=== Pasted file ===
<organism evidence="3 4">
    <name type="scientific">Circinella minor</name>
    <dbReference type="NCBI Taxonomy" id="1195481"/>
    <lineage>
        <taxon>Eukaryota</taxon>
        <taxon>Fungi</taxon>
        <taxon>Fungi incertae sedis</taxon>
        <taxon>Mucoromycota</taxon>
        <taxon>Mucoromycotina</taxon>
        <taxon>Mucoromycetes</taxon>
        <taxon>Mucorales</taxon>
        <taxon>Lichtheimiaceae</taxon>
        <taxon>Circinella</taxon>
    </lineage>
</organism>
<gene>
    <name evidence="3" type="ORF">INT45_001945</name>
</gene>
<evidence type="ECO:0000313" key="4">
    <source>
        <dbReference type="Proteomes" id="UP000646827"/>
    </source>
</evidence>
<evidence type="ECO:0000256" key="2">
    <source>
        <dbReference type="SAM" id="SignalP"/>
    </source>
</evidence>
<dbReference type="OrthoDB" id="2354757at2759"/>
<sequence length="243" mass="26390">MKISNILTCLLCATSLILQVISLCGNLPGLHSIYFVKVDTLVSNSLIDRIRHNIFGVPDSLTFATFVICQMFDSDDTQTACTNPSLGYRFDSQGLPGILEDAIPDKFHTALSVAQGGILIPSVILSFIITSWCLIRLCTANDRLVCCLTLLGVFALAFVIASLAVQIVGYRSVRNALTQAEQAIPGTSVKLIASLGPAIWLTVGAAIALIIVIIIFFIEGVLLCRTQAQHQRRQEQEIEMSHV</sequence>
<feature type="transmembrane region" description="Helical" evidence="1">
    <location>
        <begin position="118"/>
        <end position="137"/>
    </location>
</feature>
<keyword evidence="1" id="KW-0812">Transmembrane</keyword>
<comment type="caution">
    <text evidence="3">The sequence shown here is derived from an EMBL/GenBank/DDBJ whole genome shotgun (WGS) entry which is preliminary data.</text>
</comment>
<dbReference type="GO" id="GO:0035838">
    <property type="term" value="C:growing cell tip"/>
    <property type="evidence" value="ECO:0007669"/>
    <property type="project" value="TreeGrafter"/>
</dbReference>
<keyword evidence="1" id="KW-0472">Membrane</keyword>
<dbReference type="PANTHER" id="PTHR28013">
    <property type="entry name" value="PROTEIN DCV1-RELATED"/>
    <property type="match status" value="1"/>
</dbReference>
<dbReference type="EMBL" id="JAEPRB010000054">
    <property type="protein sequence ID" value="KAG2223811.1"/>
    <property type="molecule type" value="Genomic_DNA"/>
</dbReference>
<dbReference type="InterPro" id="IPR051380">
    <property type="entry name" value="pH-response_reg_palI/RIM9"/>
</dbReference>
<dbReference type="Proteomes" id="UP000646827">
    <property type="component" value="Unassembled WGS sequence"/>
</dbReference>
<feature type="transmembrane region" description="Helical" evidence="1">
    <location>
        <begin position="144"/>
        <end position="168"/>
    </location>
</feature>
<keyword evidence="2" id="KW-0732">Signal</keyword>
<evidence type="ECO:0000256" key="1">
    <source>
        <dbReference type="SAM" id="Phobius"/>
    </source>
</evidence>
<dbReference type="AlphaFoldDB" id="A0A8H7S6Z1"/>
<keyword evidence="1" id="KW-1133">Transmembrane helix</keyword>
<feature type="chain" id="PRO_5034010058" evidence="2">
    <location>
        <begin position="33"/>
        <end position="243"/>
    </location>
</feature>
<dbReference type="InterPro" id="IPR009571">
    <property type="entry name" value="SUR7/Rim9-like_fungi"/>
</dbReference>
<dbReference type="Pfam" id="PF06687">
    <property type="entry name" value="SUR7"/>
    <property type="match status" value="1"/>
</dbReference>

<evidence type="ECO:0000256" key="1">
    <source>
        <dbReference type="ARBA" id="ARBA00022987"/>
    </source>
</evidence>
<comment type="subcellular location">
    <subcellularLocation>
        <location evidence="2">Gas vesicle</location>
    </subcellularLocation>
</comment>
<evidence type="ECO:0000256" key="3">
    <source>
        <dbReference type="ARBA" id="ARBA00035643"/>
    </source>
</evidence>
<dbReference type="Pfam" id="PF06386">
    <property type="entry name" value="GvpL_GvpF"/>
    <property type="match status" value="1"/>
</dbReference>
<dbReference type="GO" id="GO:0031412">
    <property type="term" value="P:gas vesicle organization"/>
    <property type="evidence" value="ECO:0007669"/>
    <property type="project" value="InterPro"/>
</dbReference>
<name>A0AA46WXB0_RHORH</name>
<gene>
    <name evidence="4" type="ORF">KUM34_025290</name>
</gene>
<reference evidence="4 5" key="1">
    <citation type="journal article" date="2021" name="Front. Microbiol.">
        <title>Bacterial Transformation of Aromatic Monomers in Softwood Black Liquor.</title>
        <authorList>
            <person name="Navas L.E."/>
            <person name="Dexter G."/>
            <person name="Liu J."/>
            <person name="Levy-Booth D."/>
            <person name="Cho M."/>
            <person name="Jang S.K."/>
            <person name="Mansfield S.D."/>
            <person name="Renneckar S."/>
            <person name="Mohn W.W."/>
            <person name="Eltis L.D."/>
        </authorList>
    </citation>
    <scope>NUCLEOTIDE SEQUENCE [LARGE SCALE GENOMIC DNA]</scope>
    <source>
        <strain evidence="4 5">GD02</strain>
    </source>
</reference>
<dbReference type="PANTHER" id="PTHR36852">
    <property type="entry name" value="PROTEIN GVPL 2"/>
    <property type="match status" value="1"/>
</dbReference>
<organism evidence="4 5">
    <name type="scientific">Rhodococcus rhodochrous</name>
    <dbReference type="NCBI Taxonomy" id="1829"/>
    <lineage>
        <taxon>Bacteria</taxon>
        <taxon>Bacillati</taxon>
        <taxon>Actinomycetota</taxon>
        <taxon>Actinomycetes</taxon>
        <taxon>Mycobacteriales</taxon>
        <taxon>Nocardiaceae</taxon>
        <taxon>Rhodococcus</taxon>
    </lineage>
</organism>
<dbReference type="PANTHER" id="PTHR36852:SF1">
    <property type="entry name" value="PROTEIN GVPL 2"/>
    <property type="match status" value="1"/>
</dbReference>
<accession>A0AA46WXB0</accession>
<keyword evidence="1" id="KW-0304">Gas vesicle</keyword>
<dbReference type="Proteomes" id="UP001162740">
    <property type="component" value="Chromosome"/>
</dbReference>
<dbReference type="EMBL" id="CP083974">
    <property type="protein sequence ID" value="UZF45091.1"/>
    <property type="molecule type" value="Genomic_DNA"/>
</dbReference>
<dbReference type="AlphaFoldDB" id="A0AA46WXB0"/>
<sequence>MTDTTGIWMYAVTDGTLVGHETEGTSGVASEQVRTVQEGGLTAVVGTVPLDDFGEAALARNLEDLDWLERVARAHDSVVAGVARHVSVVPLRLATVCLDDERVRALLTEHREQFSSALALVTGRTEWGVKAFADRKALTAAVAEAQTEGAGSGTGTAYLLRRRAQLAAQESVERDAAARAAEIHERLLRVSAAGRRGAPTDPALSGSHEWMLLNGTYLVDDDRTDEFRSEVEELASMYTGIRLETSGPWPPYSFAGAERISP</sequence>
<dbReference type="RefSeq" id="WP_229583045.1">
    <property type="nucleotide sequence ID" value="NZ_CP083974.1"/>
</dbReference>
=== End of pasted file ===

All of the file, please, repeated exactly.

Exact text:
<organism evidence="3 4">
    <name type="scientific">Circinella minor</name>
    <dbReference type="NCBI Taxonomy" id="1195481"/>
    <lineage>
        <taxon>Eukaryota</taxon>
        <taxon>Fungi</taxon>
        <taxon>Fungi incertae sedis</taxon>
        <taxon>Mucoromycota</taxon>
        <taxon>Mucoromycotina</taxon>
        <taxon>Mucoromycetes</taxon>
        <taxon>Mucorales</taxon>
        <taxon>Lichtheimiaceae</taxon>
        <taxon>Circinella</taxon>
    </lineage>
</organism>
<gene>
    <name evidence="3" type="ORF">INT45_001945</name>
</gene>
<evidence type="ECO:0000313" key="4">
    <source>
        <dbReference type="Proteomes" id="UP000646827"/>
    </source>
</evidence>
<evidence type="ECO:0000256" key="2">
    <source>
        <dbReference type="SAM" id="SignalP"/>
    </source>
</evidence>
<dbReference type="OrthoDB" id="2354757at2759"/>
<sequence length="243" mass="26390">MKISNILTCLLCATSLILQVISLCGNLPGLHSIYFVKVDTLVSNSLIDRIRHNIFGVPDSLTFATFVICQMFDSDDTQTACTNPSLGYRFDSQGLPGILEDAIPDKFHTALSVAQGGILIPSVILSFIITSWCLIRLCTANDRLVCCLTLLGVFALAFVIASLAVQIVGYRSVRNALTQAEQAIPGTSVKLIASLGPAIWLTVGAAIALIIVIIIFFIEGVLLCRTQAQHQRRQEQEIEMSHV</sequence>
<feature type="transmembrane region" description="Helical" evidence="1">
    <location>
        <begin position="118"/>
        <end position="137"/>
    </location>
</feature>
<keyword evidence="1" id="KW-0812">Transmembrane</keyword>
<comment type="caution">
    <text evidence="3">The sequence shown here is derived from an EMBL/GenBank/DDBJ whole genome shotgun (WGS) entry which is preliminary data.</text>
</comment>
<dbReference type="GO" id="GO:0035838">
    <property type="term" value="C:growing cell tip"/>
    <property type="evidence" value="ECO:0007669"/>
    <property type="project" value="TreeGrafter"/>
</dbReference>
<keyword evidence="1" id="KW-0472">Membrane</keyword>
<dbReference type="PANTHER" id="PTHR28013">
    <property type="entry name" value="PROTEIN DCV1-RELATED"/>
    <property type="match status" value="1"/>
</dbReference>
<dbReference type="EMBL" id="JAEPRB010000054">
    <property type="protein sequence ID" value="KAG2223811.1"/>
    <property type="molecule type" value="Genomic_DNA"/>
</dbReference>
<dbReference type="InterPro" id="IPR051380">
    <property type="entry name" value="pH-response_reg_palI/RIM9"/>
</dbReference>
<dbReference type="Proteomes" id="UP000646827">
    <property type="component" value="Unassembled WGS sequence"/>
</dbReference>
<feature type="transmembrane region" description="Helical" evidence="1">
    <location>
        <begin position="144"/>
        <end position="168"/>
    </location>
</feature>
<keyword evidence="2" id="KW-0732">Signal</keyword>
<evidence type="ECO:0000256" key="1">
    <source>
        <dbReference type="SAM" id="Phobius"/>
    </source>
</evidence>
<dbReference type="AlphaFoldDB" id="A0A8H7S6Z1"/>
<keyword evidence="1" id="KW-1133">Transmembrane helix</keyword>
<feature type="chain" id="PRO_5034010058" evidence="2">
    <location>
        <begin position="33"/>
        <end position="243"/>
    </location>
</feature>
<dbReference type="InterPro" id="IPR009571">
    <property type="entry name" value="SUR7/Rim9-like_fungi"/>
</dbReference>
<dbReference type="Pfam" id="PF06687">
    <property type="entry name" value="SUR7"/>
    <property type="match status" value="1"/>
</dbReference>

<evidence type="ECO:0000256" key="1">
    <source>
        <dbReference type="ARBA" id="ARBA00022987"/>
    </source>
</evidence>
<comment type="subcellular location">
    <subcellularLocation>
        <location evidence="2">Gas vesicle</location>
    </subcellularLocation>
</comment>
<evidence type="ECO:0000256" key="3">
    <source>
        <dbReference type="ARBA" id="ARBA00035643"/>
    </source>
</evidence>
<dbReference type="Pfam" id="PF06386">
    <property type="entry name" value="GvpL_GvpF"/>
    <property type="match status" value="1"/>
</dbReference>
<dbReference type="GO" id="GO:0031412">
    <property type="term" value="P:gas vesicle organization"/>
    <property type="evidence" value="ECO:0007669"/>
    <property type="project" value="InterPro"/>
</dbReference>
<name>A0AA46WXB0_RHORH</name>
<gene>
    <name evidence="4" type="ORF">KUM34_025290</name>
</gene>
<reference evidence="4 5" key="1">
    <citation type="journal article" date="2021" name="Front. Microbiol.">
        <title>Bacterial Transformation of Aromatic Monomers in Softwood Black Liquor.</title>
        <authorList>
            <person name="Navas L.E."/>
            <person name="Dexter G."/>
            <person name="Liu J."/>
            <person name="Levy-Booth D."/>
            <person name="Cho M."/>
            <person name="Jang S.K."/>
            <person name="Mansfield S.D."/>
            <person name="Renneckar S."/>
            <person name="Mohn W.W."/>
            <person name="Eltis L.D."/>
        </authorList>
    </citation>
    <scope>NUCLEOTIDE SEQUENCE [LARGE SCALE GENOMIC DNA]</scope>
    <source>
        <strain evidence="4 5">GD02</strain>
    </source>
</reference>
<dbReference type="PANTHER" id="PTHR36852">
    <property type="entry name" value="PROTEIN GVPL 2"/>
    <property type="match status" value="1"/>
</dbReference>
<organism evidence="4 5">
    <name type="scientific">Rhodococcus rhodochrous</name>
    <dbReference type="NCBI Taxonomy" id="1829"/>
    <lineage>
        <taxon>Bacteria</taxon>
        <taxon>Bacillati</taxon>
        <taxon>Actinomycetota</taxon>
        <taxon>Actinomycetes</taxon>
        <taxon>Mycobacteriales</taxon>
        <taxon>Nocardiaceae</taxon>
        <taxon>Rhodococcus</taxon>
    </lineage>
</organism>
<dbReference type="PANTHER" id="PTHR36852:SF1">
    <property type="entry name" value="PROTEIN GVPL 2"/>
    <property type="match status" value="1"/>
</dbReference>
<accession>A0AA46WXB0</accession>
<keyword evidence="1" id="KW-0304">Gas vesicle</keyword>
<dbReference type="Proteomes" id="UP001162740">
    <property type="component" value="Chromosome"/>
</dbReference>
<dbReference type="EMBL" id="CP083974">
    <property type="protein sequence ID" value="UZF45091.1"/>
    <property type="molecule type" value="Genomic_DNA"/>
</dbReference>
<dbReference type="AlphaFoldDB" id="A0AA46WXB0"/>
<sequence>MTDTTGIWMYAVTDGTLVGHETEGTSGVASEQVRTVQEGGLTAVVGTVPLDDFGEAALARNLEDLDWLERVARAHDSVVAGVARHVSVVPLRLATVCLDDERVRALLTEHREQFSSALALVTGRTEWGVKAFADRKALTAAVAEAQTEGAGSGTGTAYLLRRRAQLAAQESVERDAAARAAEIHERLLRVSAAGRRGAPTDPALSGSHEWMLLNGTYLVDDDRTDEFRSEVEELASMYTGIRLETSGPWPPYSFAGAERISP</sequence>
<dbReference type="RefSeq" id="WP_229583045.1">
    <property type="nucleotide sequence ID" value="NZ_CP083974.1"/>
</dbReference>